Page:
Ever thought of being as dirty as a pig? Well, such a lifestyle could be helpful, says a research.
The research has shown how dirty piglets obtain 'friendly' bacteria that help them to develop healthy immune systems later in life.
The results of the study provide the first direct link between dirty living, immune health and genetic expression.
They also indicate that manipulating gut bacteria early in life might reduce allergies and other autoimmune diseases, said Denise Kelly, a gut immunologist at the University of Aberdeen, UK and one of the study's authors.
The study began with 54 piglets and divided them equally between an outdoor environment, an indoor environment, and an isolated environment where they were fed antibiotics on a daily basis.
The scientists then killed piglets on days 5 (neonatal stage), 28 (weaning age), and 56 (nearing maturity) to study their gut tissue and faeces.
It was found that 90 percent of bacteria in the guts of the outdoor piglets came from the phylum Firmicutes.
Most of these were lactobacillaceae, known for their health-promoting effects, and for their ability to limit intestinal pathogens such as Escherichia coli and Salmonella.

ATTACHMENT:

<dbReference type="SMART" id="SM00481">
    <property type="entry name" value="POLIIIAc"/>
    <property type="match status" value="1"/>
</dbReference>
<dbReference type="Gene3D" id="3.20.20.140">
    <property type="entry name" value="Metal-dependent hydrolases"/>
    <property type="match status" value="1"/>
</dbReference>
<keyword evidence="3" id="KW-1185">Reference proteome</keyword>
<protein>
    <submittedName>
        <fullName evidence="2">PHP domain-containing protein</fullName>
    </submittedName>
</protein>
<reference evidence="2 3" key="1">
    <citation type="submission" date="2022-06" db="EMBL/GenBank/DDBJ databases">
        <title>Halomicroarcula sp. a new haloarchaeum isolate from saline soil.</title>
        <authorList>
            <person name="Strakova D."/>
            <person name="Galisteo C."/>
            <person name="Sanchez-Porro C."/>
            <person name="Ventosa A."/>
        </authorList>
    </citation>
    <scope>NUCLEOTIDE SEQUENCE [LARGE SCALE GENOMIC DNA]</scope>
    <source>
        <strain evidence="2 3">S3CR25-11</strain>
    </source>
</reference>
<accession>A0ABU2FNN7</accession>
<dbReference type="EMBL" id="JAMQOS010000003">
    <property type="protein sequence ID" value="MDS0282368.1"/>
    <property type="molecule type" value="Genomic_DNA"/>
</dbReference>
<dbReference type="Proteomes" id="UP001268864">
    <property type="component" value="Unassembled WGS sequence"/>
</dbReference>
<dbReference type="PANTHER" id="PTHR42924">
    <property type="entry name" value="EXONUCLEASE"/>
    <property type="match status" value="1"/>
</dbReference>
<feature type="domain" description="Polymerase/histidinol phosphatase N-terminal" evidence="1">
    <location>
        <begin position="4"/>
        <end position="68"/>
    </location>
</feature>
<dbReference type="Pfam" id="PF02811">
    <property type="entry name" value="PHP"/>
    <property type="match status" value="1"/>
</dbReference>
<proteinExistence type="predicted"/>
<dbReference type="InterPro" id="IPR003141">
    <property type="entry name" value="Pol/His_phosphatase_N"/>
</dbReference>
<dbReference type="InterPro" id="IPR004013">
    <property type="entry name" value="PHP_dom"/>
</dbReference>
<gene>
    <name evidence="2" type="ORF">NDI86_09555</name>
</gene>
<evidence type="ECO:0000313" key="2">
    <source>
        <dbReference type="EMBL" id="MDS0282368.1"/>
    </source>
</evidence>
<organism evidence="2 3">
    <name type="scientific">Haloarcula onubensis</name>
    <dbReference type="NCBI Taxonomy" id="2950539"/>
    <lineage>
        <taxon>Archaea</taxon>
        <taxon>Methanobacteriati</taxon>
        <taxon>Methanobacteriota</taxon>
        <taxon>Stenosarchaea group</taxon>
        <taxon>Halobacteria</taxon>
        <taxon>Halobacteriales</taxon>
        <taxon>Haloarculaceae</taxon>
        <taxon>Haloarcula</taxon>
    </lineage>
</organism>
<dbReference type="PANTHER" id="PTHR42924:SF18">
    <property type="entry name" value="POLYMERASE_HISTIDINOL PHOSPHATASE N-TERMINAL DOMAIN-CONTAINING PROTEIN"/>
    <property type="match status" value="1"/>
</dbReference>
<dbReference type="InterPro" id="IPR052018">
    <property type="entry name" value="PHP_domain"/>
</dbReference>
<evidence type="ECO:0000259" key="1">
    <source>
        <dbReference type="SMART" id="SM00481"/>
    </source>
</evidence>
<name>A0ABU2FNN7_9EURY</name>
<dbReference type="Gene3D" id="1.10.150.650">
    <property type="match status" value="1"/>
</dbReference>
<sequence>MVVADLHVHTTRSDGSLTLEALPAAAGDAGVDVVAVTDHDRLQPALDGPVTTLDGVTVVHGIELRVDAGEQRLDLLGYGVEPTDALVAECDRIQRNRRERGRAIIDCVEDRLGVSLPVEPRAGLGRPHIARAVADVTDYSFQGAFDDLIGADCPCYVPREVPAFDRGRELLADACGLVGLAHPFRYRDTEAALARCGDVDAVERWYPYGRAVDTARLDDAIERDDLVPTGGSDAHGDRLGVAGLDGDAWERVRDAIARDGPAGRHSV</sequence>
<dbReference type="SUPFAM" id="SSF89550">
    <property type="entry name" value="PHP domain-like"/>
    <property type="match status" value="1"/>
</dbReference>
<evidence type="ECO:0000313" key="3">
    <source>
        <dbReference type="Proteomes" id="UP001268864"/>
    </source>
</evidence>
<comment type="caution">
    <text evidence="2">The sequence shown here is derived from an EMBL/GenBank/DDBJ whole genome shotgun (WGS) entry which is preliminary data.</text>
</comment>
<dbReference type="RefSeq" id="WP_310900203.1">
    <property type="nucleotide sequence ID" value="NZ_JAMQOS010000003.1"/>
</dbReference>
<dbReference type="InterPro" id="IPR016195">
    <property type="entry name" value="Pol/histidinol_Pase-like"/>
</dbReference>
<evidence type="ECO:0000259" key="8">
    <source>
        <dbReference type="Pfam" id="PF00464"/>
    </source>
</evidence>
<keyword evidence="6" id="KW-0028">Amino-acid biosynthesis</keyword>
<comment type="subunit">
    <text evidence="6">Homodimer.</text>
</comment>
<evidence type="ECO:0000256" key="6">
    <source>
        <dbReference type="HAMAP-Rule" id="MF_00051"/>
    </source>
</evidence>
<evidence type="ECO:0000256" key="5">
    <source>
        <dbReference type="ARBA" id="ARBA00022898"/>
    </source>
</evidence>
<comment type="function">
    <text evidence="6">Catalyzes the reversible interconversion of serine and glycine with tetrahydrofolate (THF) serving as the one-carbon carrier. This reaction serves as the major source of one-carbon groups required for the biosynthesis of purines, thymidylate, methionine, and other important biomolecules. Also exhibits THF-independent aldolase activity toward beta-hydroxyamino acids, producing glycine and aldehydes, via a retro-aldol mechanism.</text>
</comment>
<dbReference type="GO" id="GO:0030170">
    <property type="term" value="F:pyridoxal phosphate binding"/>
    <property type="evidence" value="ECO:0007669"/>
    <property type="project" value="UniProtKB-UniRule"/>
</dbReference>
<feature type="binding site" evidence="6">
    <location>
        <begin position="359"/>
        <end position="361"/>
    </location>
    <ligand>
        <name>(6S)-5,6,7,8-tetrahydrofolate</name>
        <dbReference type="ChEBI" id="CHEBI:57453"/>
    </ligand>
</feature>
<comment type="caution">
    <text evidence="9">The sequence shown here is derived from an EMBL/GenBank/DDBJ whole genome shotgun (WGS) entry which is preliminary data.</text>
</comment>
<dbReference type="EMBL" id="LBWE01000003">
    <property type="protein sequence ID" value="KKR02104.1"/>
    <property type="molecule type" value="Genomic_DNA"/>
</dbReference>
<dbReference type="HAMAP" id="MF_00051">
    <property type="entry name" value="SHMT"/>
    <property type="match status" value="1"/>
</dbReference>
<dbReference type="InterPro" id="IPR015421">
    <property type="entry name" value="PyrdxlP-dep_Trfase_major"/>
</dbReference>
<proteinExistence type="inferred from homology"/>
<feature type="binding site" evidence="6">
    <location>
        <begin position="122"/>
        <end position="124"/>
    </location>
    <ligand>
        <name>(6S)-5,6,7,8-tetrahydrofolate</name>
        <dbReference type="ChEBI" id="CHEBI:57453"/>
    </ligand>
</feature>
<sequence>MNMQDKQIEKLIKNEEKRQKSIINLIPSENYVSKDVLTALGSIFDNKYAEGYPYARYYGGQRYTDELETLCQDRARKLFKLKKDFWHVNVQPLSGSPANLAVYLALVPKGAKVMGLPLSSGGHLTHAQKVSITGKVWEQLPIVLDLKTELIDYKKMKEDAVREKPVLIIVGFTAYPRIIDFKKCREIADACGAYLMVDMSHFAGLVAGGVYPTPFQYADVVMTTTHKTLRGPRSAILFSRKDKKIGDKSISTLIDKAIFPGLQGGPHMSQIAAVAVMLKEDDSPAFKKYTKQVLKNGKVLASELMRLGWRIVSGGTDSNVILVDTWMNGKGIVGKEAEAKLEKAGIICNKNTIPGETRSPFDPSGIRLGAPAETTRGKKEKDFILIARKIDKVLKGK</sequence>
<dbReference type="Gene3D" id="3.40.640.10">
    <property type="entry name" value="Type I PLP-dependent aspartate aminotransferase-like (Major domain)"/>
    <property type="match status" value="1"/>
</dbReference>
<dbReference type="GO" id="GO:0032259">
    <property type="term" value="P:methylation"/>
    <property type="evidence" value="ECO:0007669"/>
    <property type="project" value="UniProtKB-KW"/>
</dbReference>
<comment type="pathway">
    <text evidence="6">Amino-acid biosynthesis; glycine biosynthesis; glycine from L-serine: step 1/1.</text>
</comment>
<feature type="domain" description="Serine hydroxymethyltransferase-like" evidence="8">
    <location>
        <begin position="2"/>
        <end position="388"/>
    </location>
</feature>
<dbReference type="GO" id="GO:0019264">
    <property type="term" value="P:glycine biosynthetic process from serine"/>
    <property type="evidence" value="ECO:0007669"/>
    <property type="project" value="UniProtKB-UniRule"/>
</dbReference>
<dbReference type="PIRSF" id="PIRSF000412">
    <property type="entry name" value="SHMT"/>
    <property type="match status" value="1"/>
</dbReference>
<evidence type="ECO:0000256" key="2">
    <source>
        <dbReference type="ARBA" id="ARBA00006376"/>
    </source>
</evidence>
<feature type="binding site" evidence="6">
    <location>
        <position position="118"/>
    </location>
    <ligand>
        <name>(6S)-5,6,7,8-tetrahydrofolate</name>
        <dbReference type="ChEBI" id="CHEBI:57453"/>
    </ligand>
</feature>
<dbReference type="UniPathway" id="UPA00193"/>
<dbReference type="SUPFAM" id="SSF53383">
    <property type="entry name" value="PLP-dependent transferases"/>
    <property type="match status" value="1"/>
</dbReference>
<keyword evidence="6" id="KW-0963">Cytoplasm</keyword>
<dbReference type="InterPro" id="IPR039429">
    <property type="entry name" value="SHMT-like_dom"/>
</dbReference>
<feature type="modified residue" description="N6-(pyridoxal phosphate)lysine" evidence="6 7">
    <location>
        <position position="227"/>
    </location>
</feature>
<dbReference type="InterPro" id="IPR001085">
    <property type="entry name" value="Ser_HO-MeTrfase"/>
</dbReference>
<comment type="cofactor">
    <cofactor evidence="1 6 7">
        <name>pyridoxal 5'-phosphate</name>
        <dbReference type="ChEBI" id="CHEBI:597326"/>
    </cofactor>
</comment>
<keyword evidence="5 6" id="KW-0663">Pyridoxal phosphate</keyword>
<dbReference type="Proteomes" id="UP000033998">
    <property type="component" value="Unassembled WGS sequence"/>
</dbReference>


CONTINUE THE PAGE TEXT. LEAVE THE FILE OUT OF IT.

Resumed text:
On the other hand, the Firmicutes bacteria made up less than 70 percent and just more than 50 percent of the gut flora in indoor and isolated bred pigs respectively.
The pigs also had much smaller proportions of bacteria from the lactobacillaceae family.
The researchers also found that the differences in gut microbial communities affected the expression of genes associated with the piglets' immune system.
Animals raised in the isolated environment expressed more genes involved in inflammatory immune responses and cholesterol synthesis, whereas genes associated with T cells were expressed in the outdoor-reared pigs.
Kelly said that until now, the link between living environment and immune response had been circumstantial.
"There has been a lot of hearsay around gut microbiota and how it influences immune function and susceptibility to diseases and allergies," Nature quoted her as saying.
The latest work establishes a strong causal link.
However, Glenn Gibson, a food microbiologist at the University of Reading, UK, said that because the study was carried out in pigs, it is not certain that the results are relevant to humans.
Kelly argues that the similarities between the organisms found in human and pig guts and their comparable size in organs, makes pigs a good model animal to study.
The study has been published in BMC Biology1.